NEW YORK – Many companies struggle with cloud migrations even now, but one pharmaceutical firm eliminated most of its private data center five years ago in favor of public cloud.
AMAG Pharmaceuticals Inc., a 150-person firm based in Lexington, Mass., has about 80 servers and 9 terabytes of data, which it can move among public clouds at will -- as it demonstrated when it migrated from
"The great flexibility of the cloud is that you can fire a vendor very easily," said Nathan McBride, vice president of IT and chief cloud architect at AMAG, in a presentation at Cloud Expo here this week.
McBride declined to specify exactly why the company moved from one provider to the other, but did say that its current request for proposals asks vendors to work with AMAG to develop an ephemeral, AWS-based analytics platform.
"We give vendors one month" to come up with new capabilities, McBride said -- and if AMAG's needs aren't met in that time frame, it seeks another vendor.
Though a public cloud migration can be complicated, AMAG's data migration was actually easy, McBride said. His company used a tool from VaultLogix to accelerate data transfer, and NaviSite and AWS both have tools to import workloads from other clouds.
None of this has been done without trial and tribulation.
vice president of IT and chief cloud architect, AMAG
Meanwhile, "all the money I didn't spend on servers, I used to buy up dark fiber in our town," he said, so performance isn't an issue for users and applications connecting to the public cloud; the company has three DS3 connections running into the building and has only had to fail over between them once.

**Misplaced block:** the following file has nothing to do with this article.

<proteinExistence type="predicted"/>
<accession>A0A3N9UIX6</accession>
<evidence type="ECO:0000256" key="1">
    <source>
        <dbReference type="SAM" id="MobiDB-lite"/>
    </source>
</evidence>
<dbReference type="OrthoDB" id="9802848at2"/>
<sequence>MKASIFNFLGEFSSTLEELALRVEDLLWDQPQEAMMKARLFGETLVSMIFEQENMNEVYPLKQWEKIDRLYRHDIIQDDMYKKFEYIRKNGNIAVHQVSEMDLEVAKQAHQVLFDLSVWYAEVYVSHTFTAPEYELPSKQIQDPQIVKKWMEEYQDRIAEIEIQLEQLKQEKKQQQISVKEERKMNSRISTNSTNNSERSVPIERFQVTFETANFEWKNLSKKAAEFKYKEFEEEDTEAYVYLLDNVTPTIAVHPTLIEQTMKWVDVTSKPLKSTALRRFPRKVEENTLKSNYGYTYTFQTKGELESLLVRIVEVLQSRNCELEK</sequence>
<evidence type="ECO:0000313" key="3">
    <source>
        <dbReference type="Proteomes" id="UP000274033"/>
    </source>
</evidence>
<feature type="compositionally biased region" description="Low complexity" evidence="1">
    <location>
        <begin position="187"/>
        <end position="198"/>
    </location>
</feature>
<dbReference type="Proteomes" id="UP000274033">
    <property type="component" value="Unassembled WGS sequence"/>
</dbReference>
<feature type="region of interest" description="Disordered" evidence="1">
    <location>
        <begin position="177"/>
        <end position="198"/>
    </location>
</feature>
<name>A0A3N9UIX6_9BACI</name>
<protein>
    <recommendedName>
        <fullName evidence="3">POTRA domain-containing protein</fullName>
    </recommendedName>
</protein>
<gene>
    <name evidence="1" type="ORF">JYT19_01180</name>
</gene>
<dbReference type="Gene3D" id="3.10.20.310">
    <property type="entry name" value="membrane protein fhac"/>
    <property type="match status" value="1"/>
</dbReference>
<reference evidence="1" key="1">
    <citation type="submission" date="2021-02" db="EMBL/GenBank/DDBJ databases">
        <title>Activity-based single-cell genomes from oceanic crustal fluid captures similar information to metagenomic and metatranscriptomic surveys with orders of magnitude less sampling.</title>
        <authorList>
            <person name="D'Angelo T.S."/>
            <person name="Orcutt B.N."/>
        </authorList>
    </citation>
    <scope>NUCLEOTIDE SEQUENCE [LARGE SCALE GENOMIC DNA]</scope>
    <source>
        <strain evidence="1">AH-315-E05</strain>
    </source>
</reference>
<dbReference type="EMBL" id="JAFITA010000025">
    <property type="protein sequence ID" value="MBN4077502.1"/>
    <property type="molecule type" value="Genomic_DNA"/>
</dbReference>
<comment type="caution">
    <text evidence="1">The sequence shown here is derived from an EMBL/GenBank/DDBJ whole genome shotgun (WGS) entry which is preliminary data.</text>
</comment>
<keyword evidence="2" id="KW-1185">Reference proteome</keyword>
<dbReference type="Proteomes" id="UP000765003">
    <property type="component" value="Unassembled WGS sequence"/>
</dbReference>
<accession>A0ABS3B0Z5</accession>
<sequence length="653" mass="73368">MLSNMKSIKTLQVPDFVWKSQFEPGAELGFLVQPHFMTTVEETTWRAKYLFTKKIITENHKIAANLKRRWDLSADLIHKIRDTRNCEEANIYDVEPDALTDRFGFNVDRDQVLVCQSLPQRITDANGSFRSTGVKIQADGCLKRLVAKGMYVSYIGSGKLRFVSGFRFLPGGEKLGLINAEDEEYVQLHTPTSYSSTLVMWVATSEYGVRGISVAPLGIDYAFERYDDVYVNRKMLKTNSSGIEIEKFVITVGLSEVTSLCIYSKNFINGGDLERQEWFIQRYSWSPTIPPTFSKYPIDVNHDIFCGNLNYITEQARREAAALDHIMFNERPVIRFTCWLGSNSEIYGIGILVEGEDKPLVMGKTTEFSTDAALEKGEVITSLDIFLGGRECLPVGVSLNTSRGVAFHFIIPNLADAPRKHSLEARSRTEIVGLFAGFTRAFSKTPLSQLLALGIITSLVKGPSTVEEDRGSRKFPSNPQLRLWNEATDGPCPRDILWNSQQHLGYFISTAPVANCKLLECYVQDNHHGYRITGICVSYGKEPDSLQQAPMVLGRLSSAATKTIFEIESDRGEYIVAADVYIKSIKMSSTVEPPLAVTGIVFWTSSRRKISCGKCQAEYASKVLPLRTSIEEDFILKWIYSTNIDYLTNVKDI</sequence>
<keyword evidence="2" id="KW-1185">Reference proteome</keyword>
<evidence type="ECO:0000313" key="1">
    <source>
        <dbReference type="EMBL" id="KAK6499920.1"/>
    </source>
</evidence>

But if Internet access was ever completely down in his building, the business continuity strategy was simple: Go home and access the Internet from there.
Getting to this state required months of planning, and McBride noted that saving money was not the initial objective of the project. Rather, the three-person IT team at AMAG wanted to make its "garden-variety canned infrastructure" consisting of Microsoft Exchange, Active Directory, SharePoint, as well as print and file servers, more Agile. Cloud allows it to better support mergers and acquisitions without hassle and to improve employee productivity.
While cost wasn't a priority, when McBride got to AMAG in 2008, his IT budget was $4.1 million. Today, it's only in the $750,000 to $800,000 range.
One of the thorniest problems of this public cloud migration has been identity and access management, McBride said. The company also almost completely eliminated its Active Directory environment but still needs two-factor authentication and auditing in the cloud.
Instead of Active Directory, end users at AMAG log into Google Apps, which also authenticates them to the cloud. McBride said his goal is to get to what he calls machine-factor authentication, where numbers such as the unspoofable ID of each cell phone handset replace passwords, but he doesn't think that will happen until 2015.
Finance department stays inside the firewall
Most of AMAG has moved to the public cloud, and if McBride had his way, the whole company would be there. But the finance department uses Microsoft Dynamics for enterprise resource planning, which has dependencies on Internet Explorer and LDAP.
"I still have my ten-percenters asking, 'Where's my Outlook?'" McBride said. "None of this has been done without trial and tribulation."
This reflects the overall state of the market: Mission-critical financial applications remain tricky to move to the cloud. For many other companies, the value proposition of going completely to the public cloud is debatable as well.